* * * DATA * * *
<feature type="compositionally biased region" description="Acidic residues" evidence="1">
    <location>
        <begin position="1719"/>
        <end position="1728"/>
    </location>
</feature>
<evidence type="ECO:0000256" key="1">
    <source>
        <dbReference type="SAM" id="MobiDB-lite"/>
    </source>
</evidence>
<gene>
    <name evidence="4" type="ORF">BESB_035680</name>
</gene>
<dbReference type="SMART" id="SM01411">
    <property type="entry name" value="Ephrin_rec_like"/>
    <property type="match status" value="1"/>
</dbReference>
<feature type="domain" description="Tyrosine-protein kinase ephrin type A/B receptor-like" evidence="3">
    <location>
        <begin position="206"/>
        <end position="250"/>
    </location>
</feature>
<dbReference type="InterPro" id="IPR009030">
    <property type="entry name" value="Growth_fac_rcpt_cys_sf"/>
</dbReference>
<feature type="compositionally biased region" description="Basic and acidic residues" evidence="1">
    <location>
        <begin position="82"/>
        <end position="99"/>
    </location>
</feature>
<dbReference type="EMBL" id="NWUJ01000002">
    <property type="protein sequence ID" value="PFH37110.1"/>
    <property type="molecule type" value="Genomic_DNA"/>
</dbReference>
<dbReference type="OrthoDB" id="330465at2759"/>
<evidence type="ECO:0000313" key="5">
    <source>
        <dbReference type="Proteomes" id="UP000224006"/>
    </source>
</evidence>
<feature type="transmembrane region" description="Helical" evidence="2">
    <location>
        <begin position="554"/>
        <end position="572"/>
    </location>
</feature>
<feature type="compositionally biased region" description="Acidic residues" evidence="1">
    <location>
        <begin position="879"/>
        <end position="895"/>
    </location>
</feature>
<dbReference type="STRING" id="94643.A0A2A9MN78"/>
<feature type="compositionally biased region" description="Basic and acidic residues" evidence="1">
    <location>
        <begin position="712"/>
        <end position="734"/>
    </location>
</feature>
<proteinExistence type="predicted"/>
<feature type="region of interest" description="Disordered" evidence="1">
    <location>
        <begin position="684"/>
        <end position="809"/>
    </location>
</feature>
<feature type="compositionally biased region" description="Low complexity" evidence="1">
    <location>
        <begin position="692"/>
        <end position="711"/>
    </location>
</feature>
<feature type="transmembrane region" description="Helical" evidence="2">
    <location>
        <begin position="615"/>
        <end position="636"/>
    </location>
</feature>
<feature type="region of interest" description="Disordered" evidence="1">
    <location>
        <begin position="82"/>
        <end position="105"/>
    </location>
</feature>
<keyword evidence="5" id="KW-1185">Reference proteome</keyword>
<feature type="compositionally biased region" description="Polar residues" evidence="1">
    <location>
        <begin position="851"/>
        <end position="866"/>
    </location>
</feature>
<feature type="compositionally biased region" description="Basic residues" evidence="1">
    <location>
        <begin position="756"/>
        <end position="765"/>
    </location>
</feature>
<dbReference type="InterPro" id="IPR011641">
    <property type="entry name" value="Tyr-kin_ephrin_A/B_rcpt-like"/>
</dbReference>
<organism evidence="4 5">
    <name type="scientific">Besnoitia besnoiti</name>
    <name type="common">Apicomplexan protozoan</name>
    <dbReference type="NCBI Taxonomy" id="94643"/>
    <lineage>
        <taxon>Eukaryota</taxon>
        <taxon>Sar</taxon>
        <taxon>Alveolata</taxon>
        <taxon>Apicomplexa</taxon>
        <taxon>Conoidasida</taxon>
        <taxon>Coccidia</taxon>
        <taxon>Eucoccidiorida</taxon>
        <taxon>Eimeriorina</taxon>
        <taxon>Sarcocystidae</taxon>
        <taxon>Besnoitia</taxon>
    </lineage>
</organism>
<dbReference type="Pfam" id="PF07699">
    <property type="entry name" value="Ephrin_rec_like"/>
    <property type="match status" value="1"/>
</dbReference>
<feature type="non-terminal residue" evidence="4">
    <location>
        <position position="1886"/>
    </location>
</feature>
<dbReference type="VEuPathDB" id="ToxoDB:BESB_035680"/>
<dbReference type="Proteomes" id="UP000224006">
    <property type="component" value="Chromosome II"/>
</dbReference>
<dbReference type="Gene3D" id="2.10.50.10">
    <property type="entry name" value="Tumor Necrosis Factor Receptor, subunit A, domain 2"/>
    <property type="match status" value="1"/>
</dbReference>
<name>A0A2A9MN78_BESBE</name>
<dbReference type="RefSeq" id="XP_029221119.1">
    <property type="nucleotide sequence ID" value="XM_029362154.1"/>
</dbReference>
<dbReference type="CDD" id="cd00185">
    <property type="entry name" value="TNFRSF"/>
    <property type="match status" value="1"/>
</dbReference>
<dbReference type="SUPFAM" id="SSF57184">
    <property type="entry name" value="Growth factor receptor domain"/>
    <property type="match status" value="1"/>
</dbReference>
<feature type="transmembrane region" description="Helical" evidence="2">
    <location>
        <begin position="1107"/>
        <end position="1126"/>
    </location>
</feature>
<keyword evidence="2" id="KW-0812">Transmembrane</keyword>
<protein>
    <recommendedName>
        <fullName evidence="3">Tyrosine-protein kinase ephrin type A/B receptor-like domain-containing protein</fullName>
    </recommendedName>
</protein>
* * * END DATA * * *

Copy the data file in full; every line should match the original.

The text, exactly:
<feature type="compositionally biased region" description="Acidic residues" evidence="1">
    <location>
        <begin position="1719"/>
        <end position="1728"/>
    </location>
</feature>
<evidence type="ECO:0000256" key="1">
    <source>
        <dbReference type="SAM" id="MobiDB-lite"/>
    </source>
</evidence>
<gene>
    <name evidence="4" type="ORF">BESB_035680</name>
</gene>
<dbReference type="SMART" id="SM01411">
    <property type="entry name" value="Ephrin_rec_like"/>
    <property type="match status" value="1"/>
</dbReference>
<feature type="domain" description="Tyrosine-protein kinase ephrin type A/B receptor-like" evidence="3">
    <location>
        <begin position="206"/>
        <end position="250"/>
    </location>
</feature>
<dbReference type="InterPro" id="IPR009030">
    <property type="entry name" value="Growth_fac_rcpt_cys_sf"/>
</dbReference>
<feature type="compositionally biased region" description="Basic and acidic residues" evidence="1">
    <location>
        <begin position="82"/>
        <end position="99"/>
    </location>
</feature>
<dbReference type="EMBL" id="NWUJ01000002">
    <property type="protein sequence ID" value="PFH37110.1"/>
    <property type="molecule type" value="Genomic_DNA"/>
</dbReference>
<dbReference type="OrthoDB" id="330465at2759"/>
<evidence type="ECO:0000313" key="5">
    <source>
        <dbReference type="Proteomes" id="UP000224006"/>
    </source>
</evidence>
<feature type="transmembrane region" description="Helical" evidence="2">
    <location>
        <begin position="554"/>
        <end position="572"/>
    </location>
</feature>
<feature type="compositionally biased region" description="Acidic residues" evidence="1">
    <location>
        <begin position="879"/>
        <end position="895"/>
    </location>
</feature>
<dbReference type="STRING" id="94643.A0A2A9MN78"/>
<feature type="compositionally biased region" description="Basic and acidic residues" evidence="1">
    <location>
        <begin position="712"/>
        <end position="734"/>
    </location>
</feature>
<proteinExistence type="predicted"/>
<feature type="region of interest" description="Disordered" evidence="1">
    <location>
        <begin position="684"/>
        <end position="809"/>
    </location>
</feature>
<feature type="compositionally biased region" description="Low complexity" evidence="1">
    <location>
        <begin position="692"/>
        <end position="711"/>
    </location>
</feature>
<feature type="transmembrane region" description="Helical" evidence="2">
    <location>
        <begin position="615"/>
        <end position="636"/>
    </location>
</feature>
<feature type="region of interest" description="Disordered" evidence="1">
    <location>
        <begin position="82"/>
        <end position="105"/>
    </location>
</feature>
<keyword evidence="5" id="KW-1185">Reference proteome</keyword>
<feature type="compositionally biased region" description="Polar residues" evidence="1">
    <location>
        <begin position="851"/>
        <end position="866"/>
    </location>
</feature>
<feature type="compositionally biased region" description="Basic residues" evidence="1">
    <location>
        <begin position="756"/>
        <end position="765"/>
    </location>
</feature>
<dbReference type="InterPro" id="IPR011641">
    <property type="entry name" value="Tyr-kin_ephrin_A/B_rcpt-like"/>
</dbReference>
<organism evidence="4 5">
    <name type="scientific">Besnoitia besnoiti</name>
    <name type="common">Apicomplexan protozoan</name>
    <dbReference type="NCBI Taxonomy" id="94643"/>
    <lineage>
        <taxon>Eukaryota</taxon>
        <taxon>Sar</taxon>
        <taxon>Alveolata</taxon>
        <taxon>Apicomplexa</taxon>
        <taxon>Conoidasida</taxon>
        <taxon>Coccidia</taxon>
        <taxon>Eucoccidiorida</taxon>
        <taxon>Eimeriorina</taxon>
        <taxon>Sarcocystidae</taxon>
        <taxon>Besnoitia</taxon>
    </lineage>
</organism>
<dbReference type="Pfam" id="PF07699">
    <property type="entry name" value="Ephrin_rec_like"/>
    <property type="match status" value="1"/>
</dbReference>
<feature type="non-terminal residue" evidence="4">
    <location>
        <position position="1886"/>
    </location>
</feature>
<dbReference type="VEuPathDB" id="ToxoDB:BESB_035680"/>
<dbReference type="Proteomes" id="UP000224006">
    <property type="component" value="Chromosome II"/>
</dbReference>
<dbReference type="Gene3D" id="2.10.50.10">
    <property type="entry name" value="Tumor Necrosis Factor Receptor, subunit A, domain 2"/>
    <property type="match status" value="1"/>
</dbReference>
<name>A0A2A9MN78_BESBE</name>
<dbReference type="RefSeq" id="XP_029221119.1">
    <property type="nucleotide sequence ID" value="XM_029362154.1"/>
</dbReference>
<dbReference type="CDD" id="cd00185">
    <property type="entry name" value="TNFRSF"/>
    <property type="match status" value="1"/>
</dbReference>
<dbReference type="SUPFAM" id="SSF57184">
    <property type="entry name" value="Growth factor receptor domain"/>
    <property type="match status" value="1"/>
</dbReference>
<feature type="transmembrane region" description="Helical" evidence="2">
    <location>
        <begin position="1107"/>
        <end position="1126"/>
    </location>
</feature>
<keyword evidence="2" id="KW-0812">Transmembrane</keyword>
<protein>
    <recommendedName>
        <fullName evidence="3">Tyrosine-protein kinase ephrin type A/B receptor-like domain-containing protein</fullName>
    </recommendedName>
</protein>